Do you know the history of the marathon?
Why is it 26.2 miles? Where did the .2 come from? Who did it first? Where did is start?
All sources are hyperlinked in the info below.
The marathon comes from the legend of the Greek soldier, Pheidippides. He was a messenger from the Battle of Marathon to Athens. The story says that Pheidippides was sent from the battle of Marathon to Athens to announces that Persians had been defeated. He ran the entire 26 miles without stopping, then burst into the assembly to announce the victory – where he promptly collapsed and died. Having run a full marathon now, I can kind of understand this feeling HAHA. Ultra runners – you have my RESPECT.
When the Olympics began in 1896, the marathon was featured as the games were held in Athens. The first winner of the Olympic marathon was Charilaos Vasilakos – in 3:18. At this time, it was a men’s only race (dumb). Now, back then it was still just a flat distance (around 25-26 miles) – the distance that Pheidippides ran.
In 1907, the International Olympic Committee changed that. They decided that the distance for the 1908 London Olympic Marathon should be a course of 26 miles from the start of Windsor Castle, to the royal entrance to the White City Stadium. Following that, there would be one lap (586 yards 2 feet; 536 m) that would finish right in front of the royal box. This was later changed to be a partial lap of 385 yards. Londoners take their royalty VERY seriously.
Women’s marathon running took longer to come around. Bobbi Gibb was the first woman to run the Boston Marathon in 1966 – dressed as a man. In 1967, Katherine Switzer ran the first numbered entry of the Boston Marathon. She entered using just her initials “K.V. Swather.” Finally, in 1972, women were welcome to run the Boston Marathon officially.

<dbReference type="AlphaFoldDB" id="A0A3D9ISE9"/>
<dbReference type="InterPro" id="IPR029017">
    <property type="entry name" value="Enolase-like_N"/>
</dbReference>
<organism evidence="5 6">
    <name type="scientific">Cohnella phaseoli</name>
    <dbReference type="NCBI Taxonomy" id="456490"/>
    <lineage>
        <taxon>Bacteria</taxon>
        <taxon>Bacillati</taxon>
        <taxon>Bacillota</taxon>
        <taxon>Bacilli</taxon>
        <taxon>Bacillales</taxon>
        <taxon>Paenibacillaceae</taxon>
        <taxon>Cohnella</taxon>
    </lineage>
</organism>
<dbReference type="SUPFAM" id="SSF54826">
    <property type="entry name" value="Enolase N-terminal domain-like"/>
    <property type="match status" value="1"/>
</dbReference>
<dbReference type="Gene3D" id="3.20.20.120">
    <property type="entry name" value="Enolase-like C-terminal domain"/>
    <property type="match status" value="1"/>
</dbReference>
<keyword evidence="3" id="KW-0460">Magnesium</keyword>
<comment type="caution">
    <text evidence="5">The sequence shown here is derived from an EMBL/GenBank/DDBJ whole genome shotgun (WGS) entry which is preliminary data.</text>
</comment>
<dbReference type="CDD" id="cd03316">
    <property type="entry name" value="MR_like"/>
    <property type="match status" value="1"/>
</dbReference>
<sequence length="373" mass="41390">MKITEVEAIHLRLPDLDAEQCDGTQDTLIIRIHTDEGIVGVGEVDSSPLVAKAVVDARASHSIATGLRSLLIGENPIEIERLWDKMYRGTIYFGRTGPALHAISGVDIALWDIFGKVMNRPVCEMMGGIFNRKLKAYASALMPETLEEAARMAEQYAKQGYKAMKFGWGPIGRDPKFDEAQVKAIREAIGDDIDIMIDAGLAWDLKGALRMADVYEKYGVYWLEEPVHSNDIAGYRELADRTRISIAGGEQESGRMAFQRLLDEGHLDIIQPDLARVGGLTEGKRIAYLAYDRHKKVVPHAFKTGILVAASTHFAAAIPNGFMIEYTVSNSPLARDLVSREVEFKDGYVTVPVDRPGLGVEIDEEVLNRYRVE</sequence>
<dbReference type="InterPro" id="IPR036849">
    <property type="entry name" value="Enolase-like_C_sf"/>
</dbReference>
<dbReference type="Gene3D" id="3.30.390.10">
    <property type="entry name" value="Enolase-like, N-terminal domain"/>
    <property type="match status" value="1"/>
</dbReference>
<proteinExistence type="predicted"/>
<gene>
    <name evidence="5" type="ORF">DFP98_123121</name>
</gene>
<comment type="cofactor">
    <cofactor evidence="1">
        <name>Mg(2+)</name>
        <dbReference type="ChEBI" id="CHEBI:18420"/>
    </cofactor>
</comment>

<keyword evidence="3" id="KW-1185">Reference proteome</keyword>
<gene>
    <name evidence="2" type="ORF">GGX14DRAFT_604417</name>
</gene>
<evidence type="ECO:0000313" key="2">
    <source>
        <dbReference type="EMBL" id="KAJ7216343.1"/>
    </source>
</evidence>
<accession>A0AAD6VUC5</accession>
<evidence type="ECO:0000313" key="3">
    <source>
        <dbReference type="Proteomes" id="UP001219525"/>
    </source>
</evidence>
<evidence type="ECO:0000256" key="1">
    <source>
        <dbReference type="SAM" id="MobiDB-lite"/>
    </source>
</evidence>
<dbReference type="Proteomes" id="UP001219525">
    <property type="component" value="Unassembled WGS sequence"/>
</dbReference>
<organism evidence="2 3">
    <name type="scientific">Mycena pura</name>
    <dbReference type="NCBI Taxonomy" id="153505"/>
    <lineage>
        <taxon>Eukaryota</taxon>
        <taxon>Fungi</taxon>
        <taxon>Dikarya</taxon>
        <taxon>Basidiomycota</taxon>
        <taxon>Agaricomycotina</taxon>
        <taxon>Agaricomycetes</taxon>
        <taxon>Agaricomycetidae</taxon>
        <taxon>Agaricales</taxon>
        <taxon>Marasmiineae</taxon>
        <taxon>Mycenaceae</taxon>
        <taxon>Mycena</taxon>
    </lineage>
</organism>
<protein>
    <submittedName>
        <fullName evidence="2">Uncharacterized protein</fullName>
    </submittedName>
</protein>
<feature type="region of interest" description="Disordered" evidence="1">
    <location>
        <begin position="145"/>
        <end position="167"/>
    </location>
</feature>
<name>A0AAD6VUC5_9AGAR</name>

Violet Piercy from Great Britain was the first woman to officially timed in the marathon. She ran a time of 3:40:22 in a British race in 1926. Because of the lack of women’s marathon competition, that time was the unofficial world record for 37 YEARS! Jealous HAHA!
- Less than 1% of the world’s population has run a marathon
- 550,000 annual marathon finishers in the US
- 1,050 annual marathons
- Only about 12% of those finishers run Boston Qualifying Times
Read more here.
Do you have any fun facts about the marathon?
Anything else you’ve always wondered about?
Leave me a comment below 🙂
I hope you all have an amazing Monday!
With love & history,